Click here for a Public Radio International piece on how some families are turning to “rain-water harvesting” to cope with shortages. Earlier this year, city water officials announced a newfound aquifer about a mile deep that may stave off a crisis, at least in part of the city. Overuse of the existing aquifer is casing Mexico City to sink. Here’s a story I once wrote about buildings that settle and list because of the sinking.


The need for a new 'green revolution'

Some half a century ago in the arid hills 30 miles north of Mexico City, an American agronomist and humanitarian, Normal Borlaug, developed the hybrid seeds and new ideas that became known as the “green revolution.”

Borlaug and other scientists would pass on to nations in South Asia the high-yielding varieties of grains that averted starvation among one billion people.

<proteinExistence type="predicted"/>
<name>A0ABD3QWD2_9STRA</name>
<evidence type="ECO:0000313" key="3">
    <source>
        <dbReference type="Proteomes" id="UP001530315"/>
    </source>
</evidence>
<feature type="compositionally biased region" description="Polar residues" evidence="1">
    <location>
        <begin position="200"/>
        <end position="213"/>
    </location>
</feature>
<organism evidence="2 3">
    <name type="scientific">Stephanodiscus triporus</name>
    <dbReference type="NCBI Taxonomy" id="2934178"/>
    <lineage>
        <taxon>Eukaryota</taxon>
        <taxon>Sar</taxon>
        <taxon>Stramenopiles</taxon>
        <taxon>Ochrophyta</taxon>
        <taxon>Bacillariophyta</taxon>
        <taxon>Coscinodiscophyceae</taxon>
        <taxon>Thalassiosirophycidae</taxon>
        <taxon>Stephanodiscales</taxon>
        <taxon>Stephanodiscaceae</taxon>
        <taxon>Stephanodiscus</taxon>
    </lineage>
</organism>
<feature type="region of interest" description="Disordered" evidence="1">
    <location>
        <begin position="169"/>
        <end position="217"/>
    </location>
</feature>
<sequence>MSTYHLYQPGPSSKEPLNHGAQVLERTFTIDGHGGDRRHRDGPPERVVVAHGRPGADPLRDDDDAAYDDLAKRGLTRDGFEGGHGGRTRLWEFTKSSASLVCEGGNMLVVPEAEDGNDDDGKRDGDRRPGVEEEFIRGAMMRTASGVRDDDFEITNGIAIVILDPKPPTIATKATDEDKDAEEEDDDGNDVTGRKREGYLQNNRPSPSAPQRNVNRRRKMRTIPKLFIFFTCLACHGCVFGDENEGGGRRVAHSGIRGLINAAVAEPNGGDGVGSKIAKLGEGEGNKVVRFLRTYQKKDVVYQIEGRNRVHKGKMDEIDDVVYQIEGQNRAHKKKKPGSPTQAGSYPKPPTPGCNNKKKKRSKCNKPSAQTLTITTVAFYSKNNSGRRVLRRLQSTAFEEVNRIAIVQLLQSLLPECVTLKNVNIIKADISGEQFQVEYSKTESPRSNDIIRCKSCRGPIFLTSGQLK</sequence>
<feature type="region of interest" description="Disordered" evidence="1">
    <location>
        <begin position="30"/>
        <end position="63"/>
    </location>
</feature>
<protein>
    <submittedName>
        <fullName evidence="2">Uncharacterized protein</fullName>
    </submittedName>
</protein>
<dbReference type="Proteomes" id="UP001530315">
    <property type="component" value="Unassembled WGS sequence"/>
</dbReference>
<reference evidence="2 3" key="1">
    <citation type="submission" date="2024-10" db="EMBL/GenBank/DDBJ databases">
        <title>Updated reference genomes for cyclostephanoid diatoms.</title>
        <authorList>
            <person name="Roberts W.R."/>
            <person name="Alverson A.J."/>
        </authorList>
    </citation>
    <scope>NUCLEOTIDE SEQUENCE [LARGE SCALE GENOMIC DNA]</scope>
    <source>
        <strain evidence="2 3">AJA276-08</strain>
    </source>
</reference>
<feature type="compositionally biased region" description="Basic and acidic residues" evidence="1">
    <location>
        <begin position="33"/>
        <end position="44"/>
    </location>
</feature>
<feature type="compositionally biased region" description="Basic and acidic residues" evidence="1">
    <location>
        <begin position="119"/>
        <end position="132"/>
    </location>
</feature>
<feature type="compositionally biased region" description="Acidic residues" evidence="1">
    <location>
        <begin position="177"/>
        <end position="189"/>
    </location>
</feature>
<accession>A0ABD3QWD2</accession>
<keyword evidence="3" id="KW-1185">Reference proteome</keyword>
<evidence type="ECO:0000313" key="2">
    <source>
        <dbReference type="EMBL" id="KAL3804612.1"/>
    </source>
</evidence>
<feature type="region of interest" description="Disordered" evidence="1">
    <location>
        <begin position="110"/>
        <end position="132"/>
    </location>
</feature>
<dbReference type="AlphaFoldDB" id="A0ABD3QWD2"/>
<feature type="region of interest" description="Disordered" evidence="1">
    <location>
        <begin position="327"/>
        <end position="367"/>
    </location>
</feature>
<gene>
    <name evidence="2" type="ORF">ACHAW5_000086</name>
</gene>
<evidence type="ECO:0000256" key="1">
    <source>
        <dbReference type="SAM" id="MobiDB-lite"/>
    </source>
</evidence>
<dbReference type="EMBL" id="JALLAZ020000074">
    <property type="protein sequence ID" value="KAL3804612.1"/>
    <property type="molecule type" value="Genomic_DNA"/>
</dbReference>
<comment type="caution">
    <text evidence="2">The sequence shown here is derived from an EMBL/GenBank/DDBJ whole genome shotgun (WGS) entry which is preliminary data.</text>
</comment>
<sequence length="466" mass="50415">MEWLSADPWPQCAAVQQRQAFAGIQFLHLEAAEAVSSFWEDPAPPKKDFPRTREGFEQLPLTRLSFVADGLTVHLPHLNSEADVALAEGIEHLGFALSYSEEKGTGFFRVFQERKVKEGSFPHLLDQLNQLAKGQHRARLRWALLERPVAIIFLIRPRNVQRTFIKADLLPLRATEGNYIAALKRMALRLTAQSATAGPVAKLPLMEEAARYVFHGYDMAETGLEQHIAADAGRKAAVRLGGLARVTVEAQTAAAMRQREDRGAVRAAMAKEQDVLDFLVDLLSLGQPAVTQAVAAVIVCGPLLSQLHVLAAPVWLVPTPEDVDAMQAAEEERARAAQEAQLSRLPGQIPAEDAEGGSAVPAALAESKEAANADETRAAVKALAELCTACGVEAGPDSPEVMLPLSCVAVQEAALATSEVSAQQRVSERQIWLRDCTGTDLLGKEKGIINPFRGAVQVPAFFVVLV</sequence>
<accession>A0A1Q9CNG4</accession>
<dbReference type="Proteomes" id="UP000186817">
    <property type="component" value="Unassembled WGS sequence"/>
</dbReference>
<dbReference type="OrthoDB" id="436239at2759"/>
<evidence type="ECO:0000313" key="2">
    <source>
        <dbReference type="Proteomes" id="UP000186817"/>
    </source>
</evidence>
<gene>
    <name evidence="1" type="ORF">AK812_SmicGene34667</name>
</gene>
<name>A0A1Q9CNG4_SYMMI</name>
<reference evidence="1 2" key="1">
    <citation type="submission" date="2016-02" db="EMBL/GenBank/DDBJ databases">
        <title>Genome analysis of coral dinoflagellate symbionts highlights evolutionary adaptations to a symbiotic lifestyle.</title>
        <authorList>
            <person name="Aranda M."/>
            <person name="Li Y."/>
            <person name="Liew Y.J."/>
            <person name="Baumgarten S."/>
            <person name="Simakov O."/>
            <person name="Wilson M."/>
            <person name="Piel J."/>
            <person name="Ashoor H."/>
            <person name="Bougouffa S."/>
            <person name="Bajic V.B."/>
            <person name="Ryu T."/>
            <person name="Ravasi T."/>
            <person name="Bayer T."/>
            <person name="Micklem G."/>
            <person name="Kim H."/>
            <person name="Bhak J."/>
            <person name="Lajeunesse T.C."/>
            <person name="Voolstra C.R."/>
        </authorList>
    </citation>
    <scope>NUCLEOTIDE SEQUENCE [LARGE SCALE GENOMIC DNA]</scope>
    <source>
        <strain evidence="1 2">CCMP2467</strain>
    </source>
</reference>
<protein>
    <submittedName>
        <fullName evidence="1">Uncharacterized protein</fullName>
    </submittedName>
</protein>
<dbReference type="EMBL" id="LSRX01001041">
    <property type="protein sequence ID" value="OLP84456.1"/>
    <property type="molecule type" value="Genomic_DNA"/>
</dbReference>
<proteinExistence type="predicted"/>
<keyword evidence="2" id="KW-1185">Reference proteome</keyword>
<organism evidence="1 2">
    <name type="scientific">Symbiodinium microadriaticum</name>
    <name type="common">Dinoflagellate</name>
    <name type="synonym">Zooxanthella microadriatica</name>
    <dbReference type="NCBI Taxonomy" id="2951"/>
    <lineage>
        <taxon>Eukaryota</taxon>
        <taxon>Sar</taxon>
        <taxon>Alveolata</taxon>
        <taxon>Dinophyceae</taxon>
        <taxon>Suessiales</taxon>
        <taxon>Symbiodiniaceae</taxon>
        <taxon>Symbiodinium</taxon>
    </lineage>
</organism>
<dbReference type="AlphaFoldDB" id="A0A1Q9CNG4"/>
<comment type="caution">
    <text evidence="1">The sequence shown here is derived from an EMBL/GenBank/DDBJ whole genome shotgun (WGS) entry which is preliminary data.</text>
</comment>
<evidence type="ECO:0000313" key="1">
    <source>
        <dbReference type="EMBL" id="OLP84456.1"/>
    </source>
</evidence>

Today, the world needs a new “green revolution.” I heard about it at the International Maize and Wheat Improvement Center where Borlaug did decades of work before winning the 1970 Nobel Peace Prize. That's a new bioscience facility at the center above.

I was there on a different matter but fell into conversation with Kevin V. Pixley, an American who is the director of the genetic resources program.

Here’s the key takeaway: The world population now is 6.8 billion people. By 2050, estimates say it will hit 9.2 billion. But by 2050, the developing world will need 60 percent more wheat and twice as much corn. Yes, double. Demand will soar.